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This Beach Town Is Offering Residents An Energy Plan Run Entirely On Renewables

Solana Beach, California has long been known as a city interested in environmental innovation. It was one of the first U.S. cities to ban plastic shopping backs, public smoking, and styrofoam takeout containers. Now Solana Beach has taken yet another step toward a clean energy future, by voting to give its residents an alternative to their current energy provider.   

The Solana Beach City Council voted 4-1 Wednesday to begin work on the creation of a CCA (Community Choice Aggregation) which could provide residents with clean energy via two private companies. The city has now entered the first of three phases in the building of the CCA, which means that there is still a long road ahead. Even so, the CCA could begin operating in as little as two years, if things go according to plan. 

Residents of Solana Beach seemed enthusiastic about the city's new plan. More than a dozen citizens spoke in favor of the idea at the City Council meeting. Even the City Council's one dissenting member, Councilwoman Ginger Marshall, said that she supports renewable energy. Her issue with the city's plan centered around the idea of "adding another layer of government" as well as the potential costs and fees of the program. 

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How would the CCA work?

Because Solana Beach has only entered into the first phase of planning for their CCA, officials have stressed that there has been no cost to the city yet. The first phase is mainly for publicizing the program, establishing proper staff, and planning the implementation of later stages.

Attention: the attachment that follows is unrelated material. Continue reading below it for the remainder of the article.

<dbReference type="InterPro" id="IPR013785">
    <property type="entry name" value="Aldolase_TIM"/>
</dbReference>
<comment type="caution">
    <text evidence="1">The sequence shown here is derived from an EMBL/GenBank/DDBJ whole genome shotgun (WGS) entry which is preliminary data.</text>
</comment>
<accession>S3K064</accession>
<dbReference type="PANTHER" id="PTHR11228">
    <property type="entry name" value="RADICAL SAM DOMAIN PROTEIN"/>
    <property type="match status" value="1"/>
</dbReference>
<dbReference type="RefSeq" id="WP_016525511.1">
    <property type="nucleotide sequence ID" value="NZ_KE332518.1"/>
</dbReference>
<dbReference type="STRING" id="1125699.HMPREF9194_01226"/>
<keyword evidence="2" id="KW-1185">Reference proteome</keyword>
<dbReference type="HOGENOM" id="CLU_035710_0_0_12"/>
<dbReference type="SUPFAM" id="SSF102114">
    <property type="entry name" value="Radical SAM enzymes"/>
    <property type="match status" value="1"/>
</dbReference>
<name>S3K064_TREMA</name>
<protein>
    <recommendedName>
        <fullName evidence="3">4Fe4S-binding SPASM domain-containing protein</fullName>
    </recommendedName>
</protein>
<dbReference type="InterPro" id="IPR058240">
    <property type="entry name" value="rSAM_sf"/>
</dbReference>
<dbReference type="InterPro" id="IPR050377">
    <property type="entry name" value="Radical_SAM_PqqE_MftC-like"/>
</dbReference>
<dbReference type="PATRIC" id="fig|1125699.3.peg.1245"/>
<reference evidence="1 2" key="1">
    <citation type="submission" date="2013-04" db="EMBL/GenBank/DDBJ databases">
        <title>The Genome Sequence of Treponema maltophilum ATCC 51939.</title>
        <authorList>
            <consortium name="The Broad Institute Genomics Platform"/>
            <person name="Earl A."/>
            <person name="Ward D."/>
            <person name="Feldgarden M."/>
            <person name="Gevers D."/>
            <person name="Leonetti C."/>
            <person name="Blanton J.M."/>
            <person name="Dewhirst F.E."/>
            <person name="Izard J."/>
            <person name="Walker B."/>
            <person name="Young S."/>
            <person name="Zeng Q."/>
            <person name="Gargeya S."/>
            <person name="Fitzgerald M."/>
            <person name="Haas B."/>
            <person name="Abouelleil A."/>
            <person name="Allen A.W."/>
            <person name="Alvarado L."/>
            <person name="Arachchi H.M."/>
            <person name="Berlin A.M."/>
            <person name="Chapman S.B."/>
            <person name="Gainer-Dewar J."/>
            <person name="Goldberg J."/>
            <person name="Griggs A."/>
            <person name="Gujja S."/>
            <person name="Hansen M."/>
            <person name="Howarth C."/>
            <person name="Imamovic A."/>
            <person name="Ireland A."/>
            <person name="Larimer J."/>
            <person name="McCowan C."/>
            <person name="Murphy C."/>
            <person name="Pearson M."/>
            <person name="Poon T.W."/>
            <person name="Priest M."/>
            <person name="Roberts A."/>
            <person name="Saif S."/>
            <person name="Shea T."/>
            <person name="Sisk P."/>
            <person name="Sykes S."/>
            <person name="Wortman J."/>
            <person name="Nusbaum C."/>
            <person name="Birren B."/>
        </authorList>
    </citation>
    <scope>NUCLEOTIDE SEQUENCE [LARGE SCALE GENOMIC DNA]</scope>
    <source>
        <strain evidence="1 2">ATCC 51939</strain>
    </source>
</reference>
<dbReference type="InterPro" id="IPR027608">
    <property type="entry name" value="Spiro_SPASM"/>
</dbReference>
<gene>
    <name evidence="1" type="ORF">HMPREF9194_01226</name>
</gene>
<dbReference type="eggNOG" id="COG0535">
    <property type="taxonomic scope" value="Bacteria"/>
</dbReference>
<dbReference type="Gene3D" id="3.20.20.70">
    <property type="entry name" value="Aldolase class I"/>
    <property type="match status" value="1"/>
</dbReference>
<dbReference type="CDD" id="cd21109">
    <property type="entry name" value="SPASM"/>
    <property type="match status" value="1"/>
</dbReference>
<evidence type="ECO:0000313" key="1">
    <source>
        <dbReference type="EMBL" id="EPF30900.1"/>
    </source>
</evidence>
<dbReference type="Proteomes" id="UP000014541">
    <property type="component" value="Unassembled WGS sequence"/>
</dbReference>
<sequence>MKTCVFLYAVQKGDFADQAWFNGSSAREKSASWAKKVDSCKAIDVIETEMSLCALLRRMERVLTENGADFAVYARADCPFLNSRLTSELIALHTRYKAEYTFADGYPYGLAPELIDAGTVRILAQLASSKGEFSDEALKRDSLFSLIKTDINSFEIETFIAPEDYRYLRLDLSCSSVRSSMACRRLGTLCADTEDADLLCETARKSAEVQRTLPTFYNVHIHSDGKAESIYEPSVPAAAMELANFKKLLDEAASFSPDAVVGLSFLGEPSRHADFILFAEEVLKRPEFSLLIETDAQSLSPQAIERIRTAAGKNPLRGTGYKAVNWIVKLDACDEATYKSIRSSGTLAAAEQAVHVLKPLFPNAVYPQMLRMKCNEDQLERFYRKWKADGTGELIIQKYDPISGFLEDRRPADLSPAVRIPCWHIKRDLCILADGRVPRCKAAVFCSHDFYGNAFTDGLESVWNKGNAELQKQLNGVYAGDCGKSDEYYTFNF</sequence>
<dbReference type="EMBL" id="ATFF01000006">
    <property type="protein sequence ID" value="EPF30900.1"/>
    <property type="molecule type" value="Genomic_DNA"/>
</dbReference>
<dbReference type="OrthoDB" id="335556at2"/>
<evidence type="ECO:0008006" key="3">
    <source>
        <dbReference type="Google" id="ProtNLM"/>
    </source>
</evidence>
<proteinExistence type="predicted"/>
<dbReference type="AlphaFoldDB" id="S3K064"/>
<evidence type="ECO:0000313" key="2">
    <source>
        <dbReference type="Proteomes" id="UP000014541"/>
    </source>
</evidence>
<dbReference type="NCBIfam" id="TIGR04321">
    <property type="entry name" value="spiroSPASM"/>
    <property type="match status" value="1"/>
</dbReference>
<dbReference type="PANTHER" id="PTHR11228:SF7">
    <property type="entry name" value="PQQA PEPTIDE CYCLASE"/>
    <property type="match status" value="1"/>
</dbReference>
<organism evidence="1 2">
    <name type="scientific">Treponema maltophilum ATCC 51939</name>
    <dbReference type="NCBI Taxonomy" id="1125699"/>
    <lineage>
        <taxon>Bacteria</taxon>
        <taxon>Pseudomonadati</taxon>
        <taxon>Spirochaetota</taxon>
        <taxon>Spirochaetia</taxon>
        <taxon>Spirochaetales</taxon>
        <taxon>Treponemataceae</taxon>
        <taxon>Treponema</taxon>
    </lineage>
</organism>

But once the CCA is up and running, residents will be automatically be included, with the option to opt out. Assuming they opt in they will pay the CCA for their energy, rather than their current provider (the San Diego Gas and Electric Co. owned by Sempra Energy). The CCA would be run by two private companies, The Energy Authority and Calpine Energy Solutions. But unlike SDG&E, the CCA will be a nonprofit entity with no shareholders, which means that rates for those opting in are almost guaranteed to be lower than those of SDG&E. 

Residents will pay their energy bills the same way they always have, and the companies in charge of the CCA will receive monthly payments and fees based on the number of people who have opted in, as well as the amount of energy they purchase. 

Why are CCAs better for the environment?

Solana Beach hasn't announced any solid plans for their CCA to provide new sources of energy, such as solar or wind energy, yet. But CCAs are still considered by activists to be great alternatives to traditional utility companies. This is because traditional utility companies tend to be big investors in coal, gas-burning plants and related resources. Therefore they are often locked in long-term commitments to fossil fuels. This means that such companies are more hesitant to switch to alternative fuels than a non-profit, government run CCA would be. 

CCAs can choose to purchase resources that are cleaner and carbon free, which is great news for the environment, since carbon leads to the buildup of greenhouse gasses, which are responsible for climate change. The creation of CCAs is one way for California communities to stick to their state's mandated climate action plan, which is one of the most aggressive in the country. 

How successful are CCAs?

Eight CCAs have been launched in cities around California since 2010, though several are still in the planning stages. According to leanenergyus.com, other CCAs currently operating in California are "offering their customers 20-50% more renewable energy than the incumbent utility at prices that are competitive and currently lower than the utility rates." The website also mentions that MCE and SCP, two California CCAs which are already up and running, "are also procuring and co-developing in-State and local renewable resources and offering specialized energy programs designed for their local service areas."

Although SDG&E recently set up a lobbying group to voice concerns about the “regulatory uncertainty” that CCAs face at the state’s Public Utilities Commission and the state Energy Commission, the citizens and lawmakers of Solana Beach seem confident about their CCAs chances for success. Speaking as a resident, former Solana Beach Councilman Peter Zahn said that CCAs are “a proven mechanism for reducing costs and increasing renewable energy." He added, "This really is innovation, and it’s effective and it’s proven." 


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